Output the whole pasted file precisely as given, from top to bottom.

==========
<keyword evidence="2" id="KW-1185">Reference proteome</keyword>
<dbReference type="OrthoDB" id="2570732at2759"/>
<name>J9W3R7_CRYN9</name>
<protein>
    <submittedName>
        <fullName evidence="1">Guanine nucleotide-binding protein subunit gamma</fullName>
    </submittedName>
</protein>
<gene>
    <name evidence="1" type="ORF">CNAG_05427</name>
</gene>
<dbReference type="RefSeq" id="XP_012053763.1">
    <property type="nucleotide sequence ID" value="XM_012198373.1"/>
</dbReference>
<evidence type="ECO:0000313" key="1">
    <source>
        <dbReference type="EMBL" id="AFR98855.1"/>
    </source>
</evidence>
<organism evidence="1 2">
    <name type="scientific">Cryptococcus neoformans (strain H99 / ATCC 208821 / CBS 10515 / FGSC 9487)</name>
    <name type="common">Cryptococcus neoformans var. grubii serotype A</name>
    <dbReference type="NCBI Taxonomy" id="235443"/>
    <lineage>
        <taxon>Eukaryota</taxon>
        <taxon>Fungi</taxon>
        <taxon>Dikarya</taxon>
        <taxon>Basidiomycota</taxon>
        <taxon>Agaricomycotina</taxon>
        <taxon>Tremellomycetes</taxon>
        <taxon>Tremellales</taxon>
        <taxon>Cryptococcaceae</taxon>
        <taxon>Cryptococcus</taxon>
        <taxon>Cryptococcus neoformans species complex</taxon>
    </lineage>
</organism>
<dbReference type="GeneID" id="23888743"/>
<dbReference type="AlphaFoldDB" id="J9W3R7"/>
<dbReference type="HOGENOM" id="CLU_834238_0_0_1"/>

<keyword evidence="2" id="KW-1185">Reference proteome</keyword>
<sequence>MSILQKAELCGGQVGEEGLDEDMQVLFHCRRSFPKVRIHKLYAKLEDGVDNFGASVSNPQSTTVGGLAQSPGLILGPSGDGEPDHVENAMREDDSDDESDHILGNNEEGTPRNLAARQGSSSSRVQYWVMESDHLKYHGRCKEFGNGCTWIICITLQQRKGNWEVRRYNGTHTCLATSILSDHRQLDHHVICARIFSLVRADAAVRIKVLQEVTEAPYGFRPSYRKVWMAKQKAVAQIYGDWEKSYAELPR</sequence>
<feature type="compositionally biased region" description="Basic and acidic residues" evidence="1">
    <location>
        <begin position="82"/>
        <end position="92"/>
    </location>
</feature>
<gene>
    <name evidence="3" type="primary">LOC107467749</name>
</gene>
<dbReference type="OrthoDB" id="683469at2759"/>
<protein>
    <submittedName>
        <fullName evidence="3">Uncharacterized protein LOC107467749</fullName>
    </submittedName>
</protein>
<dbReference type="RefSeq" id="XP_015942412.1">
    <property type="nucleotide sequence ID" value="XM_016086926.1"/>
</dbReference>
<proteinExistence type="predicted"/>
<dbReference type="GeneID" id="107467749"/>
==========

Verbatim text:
<keyword evidence="2" id="KW-1185">Reference proteome</keyword>
<dbReference type="OrthoDB" id="2570732at2759"/>
<name>J9W3R7_CRYN9</name>
<protein>
    <submittedName>
        <fullName evidence="1">Guanine nucleotide-binding protein subunit gamma</fullName>
    </submittedName>
</protein>
<gene>
    <name evidence="1" type="ORF">CNAG_05427</name>
</gene>
<dbReference type="RefSeq" id="XP_012053763.1">
    <property type="nucleotide sequence ID" value="XM_012198373.1"/>
</dbReference>
<evidence type="ECO:0000313" key="1">
    <source>
        <dbReference type="EMBL" id="AFR98855.1"/>
    </source>
</evidence>
<organism evidence="1 2">
    <name type="scientific">Cryptococcus neoformans (strain H99 / ATCC 208821 / CBS 10515 / FGSC 9487)</name>
    <name type="common">Cryptococcus neoformans var. grubii serotype A</name>
    <dbReference type="NCBI Taxonomy" id="235443"/>
    <lineage>
        <taxon>Eukaryota</taxon>
        <taxon>Fungi</taxon>
        <taxon>Dikarya</taxon>
        <taxon>Basidiomycota</taxon>
        <taxon>Agaricomycotina</taxon>
        <taxon>Tremellomycetes</taxon>
        <taxon>Tremellales</taxon>
        <taxon>Cryptococcaceae</taxon>
        <taxon>Cryptococcus</taxon>
        <taxon>Cryptococcus neoformans species complex</taxon>
    </lineage>
</organism>
<dbReference type="GeneID" id="23888743"/>
<dbReference type="AlphaFoldDB" id="J9W3R7"/>
<dbReference type="HOGENOM" id="CLU_834238_0_0_1"/>

<keyword evidence="2" id="KW-1185">Reference proteome</keyword>
<sequence>MSILQKAELCGGQVGEEGLDEDMQVLFHCRRSFPKVRIHKLYAKLEDGVDNFGASVSNPQSTTVGGLAQSPGLILGPSGDGEPDHVENAMREDDSDDESDHILGNNEEGTPRNLAARQGSSSSRVQYWVMESDHLKYHGRCKEFGNGCTWIICITLQQRKGNWEVRRYNGTHTCLATSILSDHRQLDHHVICARIFSLVRADAAVRIKVLQEVTEAPYGFRPSYRKVWMAKQKAVAQIYGDWEKSYAELPR</sequence>
<feature type="compositionally biased region" description="Basic and acidic residues" evidence="1">
    <location>
        <begin position="82"/>
        <end position="92"/>
    </location>
</feature>
<gene>
    <name evidence="3" type="primary">LOC107467749</name>
</gene>
<dbReference type="OrthoDB" id="683469at2759"/>
<protein>
    <submittedName>
        <fullName evidence="3">Uncharacterized protein LOC107467749</fullName>
    </submittedName>
</protein>
<dbReference type="RefSeq" id="XP_015942412.1">
    <property type="nucleotide sequence ID" value="XM_016086926.1"/>
</dbReference>
<proteinExistence type="predicted"/>
<dbReference type="GeneID" id="107467749"/>